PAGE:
Safe Space: Downsizing has become pretty fashionable as a result of the global downturn, with car makers dreaming up new products to part buyers from their hard earned cash
The mini MPV segment is one that is flourishing, thanks to new products from Citroën and Vauxhall and now Kia with its new Venga. Originally unveiled at last years Geneva motor show as the No. 3 concept, the production car has lost the funky windscreen that set the motor show star apart, but largely stays faithful to the original design.
Comparing a roomy car to Doctor Who’s tardis is an overused expression, but in the Venga’s case, it is perfectly true – there’s simply acres of room despite being only around four metres long. The Venga benefits by having a long wheelbase, with short overhangs, and being one of the widest cars in its class. That coupled with the high roof, means that all passengers have generous amounts of headroom, and shoulder room. And thanks to the sliding rear seat, passengers can choose extra legroom at the expense of boot space, if they so desire. There’s a split floor boot, which takes the already generous boot from 444 litres to 570 litres. With the seats folded flat into the boot floor, there’s a spacious 1,486 litres of luggage room. The cabin is light and airy, with liberal use of softened plastics, while all of the materials seem durable and built to stand up to all kinds of family punishment. The large glass house makes manoeuvring the Venga very easy – in particular the front quarter lights give a great view when pulling out from junctions.
The Venga suffered at the hands of motoring hacks at the earlier European launch due to high levels of engine noise and inferior ride and handling quality. Kia has taken the criticism on the chin, and further refined the UK bound cars, morphing the Venga into a decent little car. The steering is light around town, and handling is safe and secure with plenty of grip. The suspension can get unsettled over poor surfaces, but in the main is well resolved. The six-speed manual gearbox is light and precise and the engine provides plenty of mid-range punch. Kia says that it has made improvements to the ECU to reduce engine noise, and that is welcome, but it could still do with a touch more sound insulation to quieten things down further.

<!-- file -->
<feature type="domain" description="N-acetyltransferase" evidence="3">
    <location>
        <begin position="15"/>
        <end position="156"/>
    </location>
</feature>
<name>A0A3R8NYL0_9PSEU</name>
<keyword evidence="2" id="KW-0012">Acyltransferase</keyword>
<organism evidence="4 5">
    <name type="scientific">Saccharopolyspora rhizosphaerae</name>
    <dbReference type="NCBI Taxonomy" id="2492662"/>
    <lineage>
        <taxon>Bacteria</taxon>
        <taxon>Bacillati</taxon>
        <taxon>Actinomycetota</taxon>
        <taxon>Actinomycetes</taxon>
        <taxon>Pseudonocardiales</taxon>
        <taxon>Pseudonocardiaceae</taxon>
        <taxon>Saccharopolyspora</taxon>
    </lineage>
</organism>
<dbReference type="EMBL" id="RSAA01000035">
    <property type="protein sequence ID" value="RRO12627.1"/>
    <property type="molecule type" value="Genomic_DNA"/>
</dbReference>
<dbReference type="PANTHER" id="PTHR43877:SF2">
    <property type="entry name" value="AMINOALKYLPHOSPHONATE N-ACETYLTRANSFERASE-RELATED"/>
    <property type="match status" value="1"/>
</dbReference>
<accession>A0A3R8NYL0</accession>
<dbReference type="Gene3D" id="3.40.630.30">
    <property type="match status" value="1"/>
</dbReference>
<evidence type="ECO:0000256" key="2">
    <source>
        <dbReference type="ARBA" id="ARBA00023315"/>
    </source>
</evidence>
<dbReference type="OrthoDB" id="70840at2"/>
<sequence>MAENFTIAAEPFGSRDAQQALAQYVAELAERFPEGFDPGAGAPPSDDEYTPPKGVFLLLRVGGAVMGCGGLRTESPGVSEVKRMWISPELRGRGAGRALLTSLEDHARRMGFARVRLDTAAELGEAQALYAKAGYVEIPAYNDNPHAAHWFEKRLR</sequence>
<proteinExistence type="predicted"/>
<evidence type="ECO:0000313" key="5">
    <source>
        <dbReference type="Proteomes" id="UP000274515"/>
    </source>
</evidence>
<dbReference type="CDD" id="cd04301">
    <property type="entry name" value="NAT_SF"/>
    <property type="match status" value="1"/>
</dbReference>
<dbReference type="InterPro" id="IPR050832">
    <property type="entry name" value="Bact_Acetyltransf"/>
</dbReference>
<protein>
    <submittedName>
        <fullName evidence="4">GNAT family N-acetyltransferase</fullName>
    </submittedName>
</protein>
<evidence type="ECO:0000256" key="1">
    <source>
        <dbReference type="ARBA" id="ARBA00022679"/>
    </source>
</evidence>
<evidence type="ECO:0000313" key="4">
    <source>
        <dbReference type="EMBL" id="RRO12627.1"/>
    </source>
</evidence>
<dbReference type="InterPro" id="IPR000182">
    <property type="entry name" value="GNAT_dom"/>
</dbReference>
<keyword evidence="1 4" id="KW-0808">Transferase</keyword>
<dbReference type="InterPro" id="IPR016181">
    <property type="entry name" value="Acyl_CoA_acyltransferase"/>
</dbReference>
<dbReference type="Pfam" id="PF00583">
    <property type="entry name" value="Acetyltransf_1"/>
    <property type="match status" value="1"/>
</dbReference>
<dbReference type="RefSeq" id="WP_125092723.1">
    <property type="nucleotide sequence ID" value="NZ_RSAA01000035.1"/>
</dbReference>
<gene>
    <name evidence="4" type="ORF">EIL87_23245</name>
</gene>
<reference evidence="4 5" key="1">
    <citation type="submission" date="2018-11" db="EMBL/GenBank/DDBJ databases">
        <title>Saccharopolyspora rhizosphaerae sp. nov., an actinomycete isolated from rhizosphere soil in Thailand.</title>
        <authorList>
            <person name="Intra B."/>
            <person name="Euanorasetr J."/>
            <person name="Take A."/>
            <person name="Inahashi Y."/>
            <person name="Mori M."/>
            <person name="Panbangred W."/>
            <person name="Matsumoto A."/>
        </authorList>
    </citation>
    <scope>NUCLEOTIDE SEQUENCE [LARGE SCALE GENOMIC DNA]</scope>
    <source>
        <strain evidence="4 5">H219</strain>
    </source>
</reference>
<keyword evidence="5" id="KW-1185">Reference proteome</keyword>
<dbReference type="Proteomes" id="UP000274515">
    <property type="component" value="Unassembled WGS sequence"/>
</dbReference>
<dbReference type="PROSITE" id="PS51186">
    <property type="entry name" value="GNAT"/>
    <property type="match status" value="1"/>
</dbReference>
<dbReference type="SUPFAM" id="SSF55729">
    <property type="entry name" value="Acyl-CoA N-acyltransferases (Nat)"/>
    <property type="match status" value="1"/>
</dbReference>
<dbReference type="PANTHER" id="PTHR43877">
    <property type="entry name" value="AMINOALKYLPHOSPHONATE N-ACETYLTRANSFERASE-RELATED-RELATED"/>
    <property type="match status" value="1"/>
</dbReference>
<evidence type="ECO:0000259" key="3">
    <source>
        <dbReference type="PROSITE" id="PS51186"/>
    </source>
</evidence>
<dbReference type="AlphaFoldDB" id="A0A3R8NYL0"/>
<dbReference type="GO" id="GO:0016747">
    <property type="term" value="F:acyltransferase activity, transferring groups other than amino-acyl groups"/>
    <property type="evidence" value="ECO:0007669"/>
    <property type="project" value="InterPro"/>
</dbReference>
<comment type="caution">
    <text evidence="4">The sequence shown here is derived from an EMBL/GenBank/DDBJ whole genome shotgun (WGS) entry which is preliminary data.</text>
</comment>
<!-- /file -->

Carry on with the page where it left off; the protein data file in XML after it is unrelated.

The trump card for any buyer is the seven year, 100,000 mile warranty that comes with every brand new Kia. That level of confidence in the product is admirable and it’s hard to measure the peace of mind that level of protection offers. For UK buyers, there’s a choice of one 1.4-litre CRDi diesel engine, mated to three trim levels – named 1, 2 and 3. With stop/start technology to lower emissions, six airbags and standard fit electronic stability programme and traction control on all models, the Venga is not only ecofriendly, it is safe too. Those expecting bargain basement costs from Kia are going to be in for a surprise, though – in diesel form, prices start at £12,795 and rise to £15,395 for the flagship 3 trim.
RIVALS: CITROËN C3 PICASSO, NISSAN NOTE, RENAULT MODUS, SKODA ROOMSTER, VAUXHALL MERIVA
- Engine: 1396cc, 4-cylinder, turbodiesel
- Gearbox: 6-speed manual
- Max power: 89bhp at 4,000rpm
- Max torque: 163lb ft at 1,750 to 2,750rpm
- Max towing weight: 1,300kg
- Max speed: 104mph
- 0-62mph: 14.0secs
- Combined consumption: 62.8mpg
- CO2 emissions (taxband): 117g/km (C)
- Boot space: 444 to 570/1,253litres
- Insurance group: 11